The Tread of a White Man’s Foot: Australian Pacific Colonialism and the Cinema, 1925-62

Jane Landman,
The Tread of a White Man’s Foot: Australian Pacific Colonialism and the Cinema, 1925-62.
Pandanus Books, Research School of Pacific and Asian Studies, Australian National University, 2006.
ISBN: 1 7407620 61
AUD$34.96 (pb)

This is not an objective review, as I have watched the progress of this project from its inception and I was honoured to be asked to launch the book at the Film and History Conference in Melbourne in November. However, knowing something well can be a very good reason for writing about it, so I have taken the risk.

The historiography of Australian cinema is a work in progress. The pioneering works of Eric Reade and John Baxter were soon superseded by the more scholarly work of Andrew Pike and Ross Cooper or of Graham Shirley and Brian Adams, but all these were attempts to say everything that could be said about Australian film. This did not seem such an unrealistic ambition at the time, but as film scholarship developed it became more obvious how impossible that task would be. The next wave of publications, therefore, focussed more narrowly – Sue Dermody and Elizabeth Jacka, for instance, focussed on the seventies, and on film production only.

Jane Landman’s book is part of the next (third) wave. Because she does not attempt to say everything, the time span covered, though still large, is quite manageable: less than forty years. It begins in 1925 with Frank Hurley’s British tour with Pearls and Savages, and ends in 1962 with the distribution of Lee Robinson’s Walk into Paradise. Over this period, those feature films of Hurley, Ken Hall, and Robinson which were set in the Pacific islands are discussed in detail, with occasional references to others of similar genre and period – a total of only thirteen films. These are discussed along what has become the traditional lines of narrative structure and iconography.

But this book is one of the rare breed that pays as much attention to the industrial history as to the textual analysis. That history includes the financing of productions, the fortunes of the crews on location, and confrontations of the producers with government regulations including censorship. In this case, the major concern is the application in practice of that very dated phrase – ‘films suitable for native races’. This is where the story becomes, for white Australian readers, embarrassing, by highlighting the inherent racism of what were considered at the time to be the most ordinary of procedures.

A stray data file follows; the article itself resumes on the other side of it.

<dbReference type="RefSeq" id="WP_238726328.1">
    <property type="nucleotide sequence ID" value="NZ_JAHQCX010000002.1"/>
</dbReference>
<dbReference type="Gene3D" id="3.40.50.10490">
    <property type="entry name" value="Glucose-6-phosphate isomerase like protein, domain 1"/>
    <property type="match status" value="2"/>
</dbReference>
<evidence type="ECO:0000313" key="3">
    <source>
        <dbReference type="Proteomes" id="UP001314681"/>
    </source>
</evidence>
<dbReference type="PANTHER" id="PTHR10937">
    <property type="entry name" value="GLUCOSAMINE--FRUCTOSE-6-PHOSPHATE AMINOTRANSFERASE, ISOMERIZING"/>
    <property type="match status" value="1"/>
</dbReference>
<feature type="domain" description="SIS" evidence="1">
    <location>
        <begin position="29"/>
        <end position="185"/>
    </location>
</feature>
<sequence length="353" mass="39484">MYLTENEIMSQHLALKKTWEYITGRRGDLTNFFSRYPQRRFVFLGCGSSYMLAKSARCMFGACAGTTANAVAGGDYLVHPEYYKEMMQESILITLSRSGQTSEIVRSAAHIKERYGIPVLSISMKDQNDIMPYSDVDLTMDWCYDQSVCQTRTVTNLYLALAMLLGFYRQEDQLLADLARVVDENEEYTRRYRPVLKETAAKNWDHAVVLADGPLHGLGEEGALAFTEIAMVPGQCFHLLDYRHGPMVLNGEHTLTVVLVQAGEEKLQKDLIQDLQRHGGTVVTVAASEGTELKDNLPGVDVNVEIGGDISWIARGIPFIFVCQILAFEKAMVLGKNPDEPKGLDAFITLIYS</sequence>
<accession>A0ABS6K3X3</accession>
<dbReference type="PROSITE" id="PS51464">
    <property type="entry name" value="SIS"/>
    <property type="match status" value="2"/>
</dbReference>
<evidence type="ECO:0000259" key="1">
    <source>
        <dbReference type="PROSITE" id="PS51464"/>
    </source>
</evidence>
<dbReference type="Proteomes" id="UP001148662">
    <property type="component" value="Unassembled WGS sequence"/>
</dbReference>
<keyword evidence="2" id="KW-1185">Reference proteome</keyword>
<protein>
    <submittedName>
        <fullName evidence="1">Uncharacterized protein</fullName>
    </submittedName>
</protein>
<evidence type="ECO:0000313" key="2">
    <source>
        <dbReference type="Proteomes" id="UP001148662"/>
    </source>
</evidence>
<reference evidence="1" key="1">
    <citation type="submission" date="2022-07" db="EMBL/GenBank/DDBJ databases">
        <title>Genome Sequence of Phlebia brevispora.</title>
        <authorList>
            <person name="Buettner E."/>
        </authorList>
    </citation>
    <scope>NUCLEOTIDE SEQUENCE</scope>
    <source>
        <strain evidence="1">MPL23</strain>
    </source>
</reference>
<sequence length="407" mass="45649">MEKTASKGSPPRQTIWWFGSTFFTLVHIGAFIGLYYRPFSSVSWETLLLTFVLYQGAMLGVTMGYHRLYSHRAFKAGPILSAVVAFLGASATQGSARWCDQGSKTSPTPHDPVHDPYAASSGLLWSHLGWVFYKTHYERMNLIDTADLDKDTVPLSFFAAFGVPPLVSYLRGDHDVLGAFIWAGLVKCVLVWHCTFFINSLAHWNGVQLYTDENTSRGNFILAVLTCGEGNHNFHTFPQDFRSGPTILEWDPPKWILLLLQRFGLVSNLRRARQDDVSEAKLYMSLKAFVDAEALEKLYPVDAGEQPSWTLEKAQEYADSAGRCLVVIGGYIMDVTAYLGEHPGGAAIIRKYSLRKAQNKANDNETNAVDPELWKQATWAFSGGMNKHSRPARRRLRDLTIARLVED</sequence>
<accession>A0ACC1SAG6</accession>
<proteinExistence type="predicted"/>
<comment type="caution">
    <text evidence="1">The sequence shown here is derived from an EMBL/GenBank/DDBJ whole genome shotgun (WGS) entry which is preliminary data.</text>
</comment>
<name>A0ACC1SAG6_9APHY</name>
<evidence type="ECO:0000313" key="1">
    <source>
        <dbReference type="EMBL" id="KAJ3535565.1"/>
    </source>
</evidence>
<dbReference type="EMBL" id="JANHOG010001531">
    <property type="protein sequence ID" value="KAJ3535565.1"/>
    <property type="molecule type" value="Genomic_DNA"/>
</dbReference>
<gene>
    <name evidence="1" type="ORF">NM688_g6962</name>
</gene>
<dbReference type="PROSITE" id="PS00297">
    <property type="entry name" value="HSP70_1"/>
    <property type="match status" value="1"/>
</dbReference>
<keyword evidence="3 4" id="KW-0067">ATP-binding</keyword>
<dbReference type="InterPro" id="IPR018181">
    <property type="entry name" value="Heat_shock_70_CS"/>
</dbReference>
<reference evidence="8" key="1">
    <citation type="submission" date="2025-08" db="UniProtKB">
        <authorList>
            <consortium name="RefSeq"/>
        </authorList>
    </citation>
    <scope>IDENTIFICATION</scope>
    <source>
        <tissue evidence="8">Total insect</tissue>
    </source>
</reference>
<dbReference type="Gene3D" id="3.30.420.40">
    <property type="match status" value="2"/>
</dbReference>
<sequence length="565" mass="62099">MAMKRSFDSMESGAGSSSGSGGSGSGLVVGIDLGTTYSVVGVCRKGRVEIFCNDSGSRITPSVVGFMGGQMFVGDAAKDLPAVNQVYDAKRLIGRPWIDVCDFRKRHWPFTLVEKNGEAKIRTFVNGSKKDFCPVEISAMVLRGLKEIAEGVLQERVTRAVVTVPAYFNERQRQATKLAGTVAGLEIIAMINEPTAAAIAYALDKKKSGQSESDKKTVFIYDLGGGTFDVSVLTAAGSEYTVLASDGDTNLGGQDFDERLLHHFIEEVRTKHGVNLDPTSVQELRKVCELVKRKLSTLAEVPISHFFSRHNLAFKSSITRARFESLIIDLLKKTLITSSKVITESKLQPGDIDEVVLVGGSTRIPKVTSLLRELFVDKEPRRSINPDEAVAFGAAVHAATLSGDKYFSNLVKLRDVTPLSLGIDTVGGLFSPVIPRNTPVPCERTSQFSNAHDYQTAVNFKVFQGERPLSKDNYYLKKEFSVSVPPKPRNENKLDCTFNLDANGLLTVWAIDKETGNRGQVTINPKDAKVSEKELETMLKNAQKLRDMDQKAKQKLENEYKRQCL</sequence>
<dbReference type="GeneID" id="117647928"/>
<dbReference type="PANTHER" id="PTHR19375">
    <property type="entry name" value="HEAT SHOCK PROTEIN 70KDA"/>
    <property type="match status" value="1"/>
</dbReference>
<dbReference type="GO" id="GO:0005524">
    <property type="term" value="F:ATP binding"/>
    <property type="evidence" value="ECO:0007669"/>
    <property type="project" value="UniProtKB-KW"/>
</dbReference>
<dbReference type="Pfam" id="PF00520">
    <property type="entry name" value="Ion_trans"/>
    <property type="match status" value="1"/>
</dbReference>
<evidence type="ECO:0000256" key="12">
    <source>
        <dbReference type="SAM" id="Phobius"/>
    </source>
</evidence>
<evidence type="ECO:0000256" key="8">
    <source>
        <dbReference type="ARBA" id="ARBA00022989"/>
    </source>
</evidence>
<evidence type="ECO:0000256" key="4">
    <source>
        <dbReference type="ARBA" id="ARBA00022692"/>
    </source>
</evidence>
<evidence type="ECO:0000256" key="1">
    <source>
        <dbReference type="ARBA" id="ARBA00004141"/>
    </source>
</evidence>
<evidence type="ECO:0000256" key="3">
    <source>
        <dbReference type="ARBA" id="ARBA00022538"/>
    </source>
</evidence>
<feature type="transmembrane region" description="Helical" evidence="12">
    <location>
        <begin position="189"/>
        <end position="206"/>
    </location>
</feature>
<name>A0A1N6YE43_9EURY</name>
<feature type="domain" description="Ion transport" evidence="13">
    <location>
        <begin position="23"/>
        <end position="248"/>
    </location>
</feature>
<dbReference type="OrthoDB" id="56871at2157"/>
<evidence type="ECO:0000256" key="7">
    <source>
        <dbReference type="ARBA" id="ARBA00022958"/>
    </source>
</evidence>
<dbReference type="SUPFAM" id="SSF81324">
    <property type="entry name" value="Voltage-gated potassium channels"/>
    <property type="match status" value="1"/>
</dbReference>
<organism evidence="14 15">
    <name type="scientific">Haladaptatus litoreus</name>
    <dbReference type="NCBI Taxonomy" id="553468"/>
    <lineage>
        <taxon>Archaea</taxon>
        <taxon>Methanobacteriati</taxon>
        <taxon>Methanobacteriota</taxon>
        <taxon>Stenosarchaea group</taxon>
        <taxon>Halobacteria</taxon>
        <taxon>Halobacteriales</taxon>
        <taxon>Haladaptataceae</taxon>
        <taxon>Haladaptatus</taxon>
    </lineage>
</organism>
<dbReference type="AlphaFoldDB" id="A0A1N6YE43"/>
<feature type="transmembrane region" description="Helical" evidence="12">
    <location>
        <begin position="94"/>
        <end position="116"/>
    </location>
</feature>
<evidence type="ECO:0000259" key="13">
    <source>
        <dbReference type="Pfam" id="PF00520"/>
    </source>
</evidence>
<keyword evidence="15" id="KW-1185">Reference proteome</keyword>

This book also makes a significant contribution to a fourth wave of writing about Australian film, seeking to relate the textual to its intertextual and social contexts. So, Landman links the industrial history and textual analysis of the films to Australia’s colonial ambitions in the Pacific, seeing the films as ‘parables’ of these ambitions. At the beginning of the period, Australians saw themselves as clearly British, and positioned films set in the Pacific as proud national statements, peopled by heroic white adventurers, with the islanders merely as one aspect of the exotic mise-en-scene. Landman suggests some progress over the years, towards crediting Islander peoples with agency: however, even in the 1960s Australian film-makers continued to make films about the Pacific for their own home market. So they still saw the Pacific and its peoples through the lens of the colonialist’s belief in their own innate superiority, interpreted as responsibility (a ‘white man’s burden’).

Readers are taken from one of these three strands – the text, the film industry context and the wider social context – to another, without always integrating them. The absence of illustrations is a pity, and there are places where I would have appreciated the efforts of a more heavy-handed editor. However, the book is overall very readable and covers ground that has not been opened up in this kind of detail before. It has the potential to become the standard text on its subject, but I hope it also generates debate on an area so far little-explored.

Ina Bertrand,

Created on: Saturday, 2 June 2007

About the Author

Ina Bertrand

About the Authors

Ina Bertrand

Ina Bertrand is Principal Fellow, Cinema Programme, School of Culture and Communication, University of Melbourne, Australia. She was foundation editor of Screening the Past.View all posts by Ina Bertrand →